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Protecting Immigrants in Our Community

Submitted by Julie Litwin, Kehilla Immigration Committee

Whether we are immigrants ourselves or are concerned about the safety of immigrants in our community, it is important for all of us to know the rights of immigrants and to know what to do if we witness activity by ICE (Immigration and Customs Enforcement).

The Trump administration has broadened the policies that prioritize who to target for deportation so that many more people are now included.  New immigration officers are being hired, and new detention facilities are being built. An upsurge in raids, detentions and deportations in the Bay Area is likely.

A new partnership called Alameda County Immigration Legal and Education Partnership (ACILEP), funded by the City of Oakland, County of Alameda and the SF Foundation, has recently formed to respond to the threat to immigrants in our county.  ACILEP will, among other things, provide weekly know-your-rights workshops throughout the county, a hotline, and rapid response training. Both Oakland Community Organizations (OCO) and Interfaith Movement for Human Integrity, two organizations that Kehilla works with closely, are part of ACILEP.

     Keep and share these 24-hour hotlines for witnesses of ICE activity and for individuals who have been detained in need of emergency legal assistance.

     Alameda County: 510-241-4011

     San Francisco:  415-200-1548

     California:  1-844-878-7801

To Learn More:

It is highly recommended to attend a know-your-rights workshop.  Several of us from Kehilla recently attended such a workshop, sponsored by Interfaith Movement for Human Integrity, in which a popular theater group and members of the audience acted out various scenarios.  It became increasingly clear to all of us how important it is to actually practice what to do if ICE appears at the door or if we witness a raid rather than react in panic.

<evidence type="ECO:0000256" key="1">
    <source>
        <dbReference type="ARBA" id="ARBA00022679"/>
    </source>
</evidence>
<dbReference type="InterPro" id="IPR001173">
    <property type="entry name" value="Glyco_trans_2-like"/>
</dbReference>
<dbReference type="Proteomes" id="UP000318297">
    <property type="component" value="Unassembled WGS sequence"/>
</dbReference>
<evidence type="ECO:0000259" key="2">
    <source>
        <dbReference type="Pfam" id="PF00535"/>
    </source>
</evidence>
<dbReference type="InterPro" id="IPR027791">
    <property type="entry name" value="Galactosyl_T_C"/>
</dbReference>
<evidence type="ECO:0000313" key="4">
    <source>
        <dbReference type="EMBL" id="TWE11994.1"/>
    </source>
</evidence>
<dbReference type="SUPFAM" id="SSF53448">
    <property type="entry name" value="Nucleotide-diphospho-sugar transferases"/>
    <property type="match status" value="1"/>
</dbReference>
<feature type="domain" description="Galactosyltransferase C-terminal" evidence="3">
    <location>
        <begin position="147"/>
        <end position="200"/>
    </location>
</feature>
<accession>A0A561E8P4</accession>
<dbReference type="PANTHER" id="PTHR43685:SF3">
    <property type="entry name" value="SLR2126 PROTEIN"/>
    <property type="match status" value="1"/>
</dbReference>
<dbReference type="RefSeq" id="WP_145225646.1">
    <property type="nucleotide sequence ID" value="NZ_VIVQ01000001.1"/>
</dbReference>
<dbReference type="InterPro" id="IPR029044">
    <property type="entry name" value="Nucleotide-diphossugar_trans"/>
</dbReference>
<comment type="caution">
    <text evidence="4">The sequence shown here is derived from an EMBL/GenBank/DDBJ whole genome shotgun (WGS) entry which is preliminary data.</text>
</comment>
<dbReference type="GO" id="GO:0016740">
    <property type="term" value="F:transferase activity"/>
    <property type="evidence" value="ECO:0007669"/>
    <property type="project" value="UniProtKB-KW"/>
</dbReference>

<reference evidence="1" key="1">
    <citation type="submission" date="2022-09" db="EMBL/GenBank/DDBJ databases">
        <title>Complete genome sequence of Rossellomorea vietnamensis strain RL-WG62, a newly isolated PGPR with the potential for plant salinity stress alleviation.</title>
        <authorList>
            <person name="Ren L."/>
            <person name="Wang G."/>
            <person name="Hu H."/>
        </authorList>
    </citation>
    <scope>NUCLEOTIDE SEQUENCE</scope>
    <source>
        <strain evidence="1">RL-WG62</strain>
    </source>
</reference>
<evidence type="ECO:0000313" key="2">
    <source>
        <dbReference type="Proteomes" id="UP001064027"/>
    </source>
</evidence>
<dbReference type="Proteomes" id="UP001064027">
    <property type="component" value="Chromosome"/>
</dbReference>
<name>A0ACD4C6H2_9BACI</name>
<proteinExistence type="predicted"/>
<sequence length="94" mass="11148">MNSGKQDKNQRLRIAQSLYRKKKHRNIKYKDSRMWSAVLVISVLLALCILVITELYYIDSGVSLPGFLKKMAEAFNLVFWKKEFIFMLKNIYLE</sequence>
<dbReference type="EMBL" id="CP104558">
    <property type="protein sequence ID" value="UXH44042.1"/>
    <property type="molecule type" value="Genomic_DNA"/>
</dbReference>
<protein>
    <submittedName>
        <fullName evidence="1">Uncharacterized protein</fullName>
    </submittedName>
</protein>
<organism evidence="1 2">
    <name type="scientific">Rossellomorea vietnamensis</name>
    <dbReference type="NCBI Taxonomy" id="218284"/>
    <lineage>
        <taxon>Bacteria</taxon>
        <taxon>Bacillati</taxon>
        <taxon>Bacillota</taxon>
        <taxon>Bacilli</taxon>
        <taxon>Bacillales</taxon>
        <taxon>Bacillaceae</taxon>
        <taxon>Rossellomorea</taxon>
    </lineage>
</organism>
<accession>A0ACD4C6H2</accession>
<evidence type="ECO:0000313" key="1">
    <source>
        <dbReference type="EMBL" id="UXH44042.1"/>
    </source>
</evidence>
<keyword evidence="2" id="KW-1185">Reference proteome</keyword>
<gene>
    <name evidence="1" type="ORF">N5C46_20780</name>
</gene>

Information for those who may be targets of ICE:

Both citizens and non-citizens have Constitutional rights.  The 4th Amendment protects all of us from agents who seek to enter our home or search our belongings without a warrant signed by a judge.  The 5th Amendment protects our right to remain silent. We also have the right to ask for an attorney.

-If ICE agents come to your door, do not open it unless the agents have a warrant signed by a judge with your name and address on it.  Ask the agents to slide this warrant under the door for you to see. Be aware that the agents may not identify themselves as ICE agents and may try to trick you into opening the door.

-Carry a “Know Your Rights” card to slide under the door to give to the agents.  (See below for picture of card.)







Do not give the agents any verbal information, documents or sign anything without talking to an attorney.

-If you are outside and are stopped you can ask, “Am I free to leave?”  If so, you can walk away without showing identification or answering any questions. If not, you can invoke your 5th Amendment right and specifically say you want to remain silent and not answer any further questions.

-Be polite. Do not flee or resist arrest.  Do not lie or give false documents.

-If you have an attorney, always carry the name and phone number with you. If you are detained and don’t have your own attorney and need emergency legal help, call the hotline.

-Make an emergency plan for your children, including a document that authorizes another adult to care for minor children if you are detained. An example of such a plan can be found at

Rapid Response From the Community:

-ACILEP will be offering ongoing training sessions for first responders to an ICE raid.  First responders will be called by the hotline dispatcher to go to the scene of a raid in progress or where a raid has just occurred.  Duties include verifying and documenting ICE activity, interviewing witnesses, communicating with the dispatcher and giving moral support to family members or friends of the person/s who have been detained.

-ACILEP and other organizations, including Bay Resistance, are also organizing to alert large numbers of community members when a raid is in progress to come to the scene and witness or, perhaps, stop ICE activity.

If you have questions or would like more information on upcoming rapid response trainings, contact:





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